## Estimating Pi

### June 5, 2018

There’s a nice piece of math (it was either on NumberPhile or 3brown1blue, but I can’t find it again, and in any event it is a well-known equality) that says if you pick two positive integers at random, the odds of them having no common divisors are 6 ÷ π² ≈ 0.61. Let’s test that.

Your task is to estimate π using the formula shown above. When you are finished, you are welcome to read or run a suggested solution, or to post your own solution or discuss the exercise in the comments below.

Pages: 1 2

### 8 Responses to “Estimating Pi”

1. Zack said

Here is a quick and dirty way of working out this approximation, using Julia (without any dependencies whatsoever):

function HaveCommonDivisors(x::Int64, y::Int64)
m = min(x, y)

``````if iseven(x) && iseven(y); return true; end

for d = 3:2:m
if (x / d == round(x / d)) && (y / d == round(y / d)); return true; end
end

return false
``````

end

n = 100000 # number of runs in simulation
M = 1000000 # maximum number involved
c = 0 # counter variable

for i = 1:n
x = rand(1:M)
y = rand(1:M)
if HaveCommonDivisors(x, y); c += 1; end
end

p = 1 – c / n
PI = sqrt(6 / p)
println(p)
println(PI)

Since there is randomness involved, the results are bound to differ every time this is run. Here are some representative results:
0.60643 # probability
3.145468109123545 # π approximation

2. Quick perl coding – a golfish gcd calculator….

```use strict;
use warnings;
use feature 'say';
use Const::Fast qw(const);

const my\$N=>100000;
const my\$C=>100000;

say sqrt\$C*6/(\$C-grep{g(r(),r())-1}1..\$C);

sub r{1+int\$N*rand}
sub g{my(\$a,\$b)=@_;\$b>\$a?g(\$b,\$a):\$a%\$b?g(\$b,\$a%\$b):\$b}
```
3. Daniel said

Here’s a solution in C.

```#include <math.h>
#include <stdbool.h>
#include <stdio.h>
#include <stdlib.h>
#include <time.h>

#define DEFAULT_N_TRIALS 1000000

unsigned gcd(unsigned a, unsigned b) {
if (a > b) {
unsigned t = a;
a = b;
b = t;
}
while (true) {
if (a == 0) return b;
unsigned t = a;
a = b % a;
b = t;
}
}

int main(int argc, char* argv[]) {
if (argc > 2) {
fprintf(stderr, "Usage: %s [N_TRIALS]\n", argv);
return EXIT_FAILURE;
}
int n_trials = DEFAULT_N_TRIALS;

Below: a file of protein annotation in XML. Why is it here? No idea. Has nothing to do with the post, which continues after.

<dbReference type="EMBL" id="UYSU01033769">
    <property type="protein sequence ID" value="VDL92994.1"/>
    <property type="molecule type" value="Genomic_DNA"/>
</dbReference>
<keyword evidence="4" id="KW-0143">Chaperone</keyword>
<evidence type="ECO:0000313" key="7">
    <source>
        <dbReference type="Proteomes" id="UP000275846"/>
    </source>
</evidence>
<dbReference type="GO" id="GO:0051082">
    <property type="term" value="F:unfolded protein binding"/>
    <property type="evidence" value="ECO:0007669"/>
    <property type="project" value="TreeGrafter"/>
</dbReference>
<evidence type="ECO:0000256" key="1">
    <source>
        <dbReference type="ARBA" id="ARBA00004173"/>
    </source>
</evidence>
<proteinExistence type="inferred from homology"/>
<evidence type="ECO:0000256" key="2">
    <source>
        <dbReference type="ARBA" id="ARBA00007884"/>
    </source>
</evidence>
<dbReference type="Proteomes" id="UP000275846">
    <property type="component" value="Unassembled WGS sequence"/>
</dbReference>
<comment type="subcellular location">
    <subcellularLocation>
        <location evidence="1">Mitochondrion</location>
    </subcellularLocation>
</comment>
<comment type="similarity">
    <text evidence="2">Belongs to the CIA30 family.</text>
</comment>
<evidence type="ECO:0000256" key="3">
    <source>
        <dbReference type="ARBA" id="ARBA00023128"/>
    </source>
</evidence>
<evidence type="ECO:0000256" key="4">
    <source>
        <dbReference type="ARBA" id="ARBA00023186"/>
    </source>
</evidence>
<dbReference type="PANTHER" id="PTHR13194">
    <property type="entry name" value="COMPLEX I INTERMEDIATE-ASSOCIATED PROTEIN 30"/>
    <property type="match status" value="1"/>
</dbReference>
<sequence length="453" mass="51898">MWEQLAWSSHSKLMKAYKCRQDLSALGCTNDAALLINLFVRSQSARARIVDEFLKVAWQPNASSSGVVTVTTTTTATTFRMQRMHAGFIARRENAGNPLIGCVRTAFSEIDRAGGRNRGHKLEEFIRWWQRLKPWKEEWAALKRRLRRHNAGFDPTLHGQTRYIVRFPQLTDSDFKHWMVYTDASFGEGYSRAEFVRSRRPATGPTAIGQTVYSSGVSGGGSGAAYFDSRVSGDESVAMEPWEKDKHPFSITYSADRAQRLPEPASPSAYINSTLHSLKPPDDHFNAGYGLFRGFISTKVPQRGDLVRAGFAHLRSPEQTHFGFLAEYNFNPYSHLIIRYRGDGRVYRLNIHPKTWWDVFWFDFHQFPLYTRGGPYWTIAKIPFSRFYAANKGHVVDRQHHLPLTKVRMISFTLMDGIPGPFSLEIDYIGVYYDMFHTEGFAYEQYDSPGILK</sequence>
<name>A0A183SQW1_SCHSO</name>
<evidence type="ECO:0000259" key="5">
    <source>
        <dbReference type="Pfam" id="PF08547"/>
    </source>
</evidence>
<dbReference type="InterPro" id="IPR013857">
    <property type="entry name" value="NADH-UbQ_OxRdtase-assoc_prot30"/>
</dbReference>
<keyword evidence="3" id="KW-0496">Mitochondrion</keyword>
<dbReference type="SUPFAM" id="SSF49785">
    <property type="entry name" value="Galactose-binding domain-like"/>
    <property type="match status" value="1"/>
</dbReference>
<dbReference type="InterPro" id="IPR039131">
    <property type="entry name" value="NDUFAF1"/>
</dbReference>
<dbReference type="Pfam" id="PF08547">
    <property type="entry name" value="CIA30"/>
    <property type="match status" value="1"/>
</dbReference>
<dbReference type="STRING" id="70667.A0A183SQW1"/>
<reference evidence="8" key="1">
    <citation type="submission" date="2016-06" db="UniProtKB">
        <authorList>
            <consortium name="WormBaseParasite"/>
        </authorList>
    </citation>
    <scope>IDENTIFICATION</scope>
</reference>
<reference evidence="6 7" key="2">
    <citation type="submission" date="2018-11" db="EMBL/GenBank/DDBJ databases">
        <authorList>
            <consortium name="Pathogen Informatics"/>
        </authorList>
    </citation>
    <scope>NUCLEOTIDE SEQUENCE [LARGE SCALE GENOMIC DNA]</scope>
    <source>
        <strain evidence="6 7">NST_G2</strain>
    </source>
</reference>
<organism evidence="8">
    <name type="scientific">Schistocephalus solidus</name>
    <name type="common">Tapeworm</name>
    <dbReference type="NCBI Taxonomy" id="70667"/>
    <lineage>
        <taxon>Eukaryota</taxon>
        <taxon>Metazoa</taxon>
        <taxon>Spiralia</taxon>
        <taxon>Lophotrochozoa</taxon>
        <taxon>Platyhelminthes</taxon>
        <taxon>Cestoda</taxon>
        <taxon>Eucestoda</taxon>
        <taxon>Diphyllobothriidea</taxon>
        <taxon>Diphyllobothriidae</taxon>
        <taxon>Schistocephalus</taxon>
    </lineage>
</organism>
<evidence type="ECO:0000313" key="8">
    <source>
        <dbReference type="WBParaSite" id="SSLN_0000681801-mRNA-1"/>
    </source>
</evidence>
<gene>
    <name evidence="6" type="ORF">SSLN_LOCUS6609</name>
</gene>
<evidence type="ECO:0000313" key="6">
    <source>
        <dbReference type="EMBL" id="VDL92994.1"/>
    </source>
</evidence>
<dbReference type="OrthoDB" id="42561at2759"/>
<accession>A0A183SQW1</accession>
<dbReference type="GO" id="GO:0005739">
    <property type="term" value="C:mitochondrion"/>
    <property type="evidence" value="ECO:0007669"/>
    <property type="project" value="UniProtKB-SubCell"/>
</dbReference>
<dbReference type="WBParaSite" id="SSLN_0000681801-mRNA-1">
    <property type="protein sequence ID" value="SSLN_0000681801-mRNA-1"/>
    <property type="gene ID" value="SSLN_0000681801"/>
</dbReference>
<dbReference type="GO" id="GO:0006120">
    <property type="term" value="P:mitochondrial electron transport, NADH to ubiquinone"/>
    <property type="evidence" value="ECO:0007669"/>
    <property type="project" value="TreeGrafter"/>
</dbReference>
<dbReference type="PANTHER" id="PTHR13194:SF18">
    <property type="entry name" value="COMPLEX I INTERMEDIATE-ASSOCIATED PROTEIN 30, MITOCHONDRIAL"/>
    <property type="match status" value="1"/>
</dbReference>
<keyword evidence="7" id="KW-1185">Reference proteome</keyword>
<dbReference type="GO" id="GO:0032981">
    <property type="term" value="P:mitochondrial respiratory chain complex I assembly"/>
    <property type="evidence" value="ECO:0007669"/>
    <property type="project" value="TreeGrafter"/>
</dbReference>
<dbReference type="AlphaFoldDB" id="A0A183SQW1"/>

if (argc == 2) n_trials = atoi(argv);
struct timespec t;
clock_gettime(CLOCK_MONOTONIC, &t);
srand(t.tv_nsec);
unsigned count = 0;
for (int i = 0; i < n_trials; ++i) {
int a = 0;
int b = 0;
while (!(a = rand()));
while (!(b = rand()));
count += gcd(a, b) == 1;
}
double pi = sqrt(6.0 * n_trials / count);
printf("%f\n", pi);
return EXIT_SUCCESS;
}
```

Output:

```3.142567
```
4. Milbrae said

Practically what Daniel did, but in Python:

```import random
import math

def gcd(a, b):
''
while b:
a, b = b, a % b

return abs(a)

if __name__ == "__main__":
''
N = 10000000
C = 0

for k in range(N):
a = random.randrange(1, N * 100)
b = random.randrange(1, N * 100)
if gcd(a, b) == 1:
C += 1

print (math.sqrt(6.0 * N / C))
```

3.14155312612

5. Kevin said

Here’s a solution in Racket.

```(define (est-pi sz)
(let loop ((i sz) (tot 0))
(if (zero? i)
(let* ((avg (/ tot sz)) (prob (- 1 avg)) (pie (sqrt (/ 6 prob))))
(display (format "n = ~a\np = ~a\n" pie (exact->inexact prob))))
(let* ((sd 4294967087) (hit? (> (gcd (random sd) (random sd)) 1)))
(loop (sub1 i) (+ (if hit? 1 0) tot))))))
```

Testiing.

(est-pi 100000)
n = 3.1474149880266986
p = 0.60568

6. Paul said

There is no need to randomly sample. It is much quicker to sample a large enough range.

```from math import gcd, pi, sqrt

A, M = 2, 10000
score = sum(1 for i in range(A, A+M) for j in range(A, A+M) if gcd(i,j) == 1)
calc_pi = sqrt((6*M**2) / score)
print("calculated: {}  vs. pi: {}".format(calc_pi, pi))
# -> calculated: 3.1415450131521814  vs. pi: 3.141592653589793
```
7. axiac said

There’s a nice piece of math (it was either on NumberPhile or 3brown1blue, but I can’t find it again)

Check this one on the “standupmaths” YouTube channel: https://youtu.be/RZBhSi_PwHU

8. Globules said

```import qualified Control.Foldl as F
import Data.Bool (bool)
import Data.List.Ordered (isectBy)
import Data.Word (Word64)
import System.Random (RandomGen, randoms)
import System.Random.TF.Init (initTFGen)

type W = Word64

-- A sequence of (hopefully) converging estimates to π.
piEstimates :: RandomGen r => r -> [Double]
piEstimates r = let rs = randoms r :: [W]
ps = zip rs (tail rs)
in F.postscan (approx <\$> sumLen) \$ map coprime ps

-- 1 if m and n are coprime, else 0.
coprime :: Integral a => (a, a) -> Int
coprime (m, n) = bool 0 1 (gcd m n == 1)

-- An approximation to π, given the fraction of random numbers that are coprime.
approx :: Integral a => (a, a) -> Double
approx (x, y) = sqrt (6.0 / (fromIntegral x / fromIntegral y))

main :: IO ()
main = do
rand <- initTFGen
mapM_ print \$ pick (piEstimates rand) [10, 100, 1000, 10000, 100000, 1000000]

-- --------------------------------- Utilities ---------------------------------

-- Fold over integers, producing their sum and length.
sumLen :: F.Fold Int (Int, Int)
sumLen = (,) <\$> F.sum <*> F.length

-- xs `pick` ns is the sublist of xs having the indices ns.  It's assumed that
-- ns is strictly increasing.
pick :: [a] -> [Int] -> [a]
pick xs = map snd . isectBy (\(i, _) j -> i `compare` j) (zip [0..] xs)
```
```\$ ./piest
2.70801280154532
2.805375174576454
3.122498999199199
3.154036191466773
3.1458988695068744
3.1415919037069258
```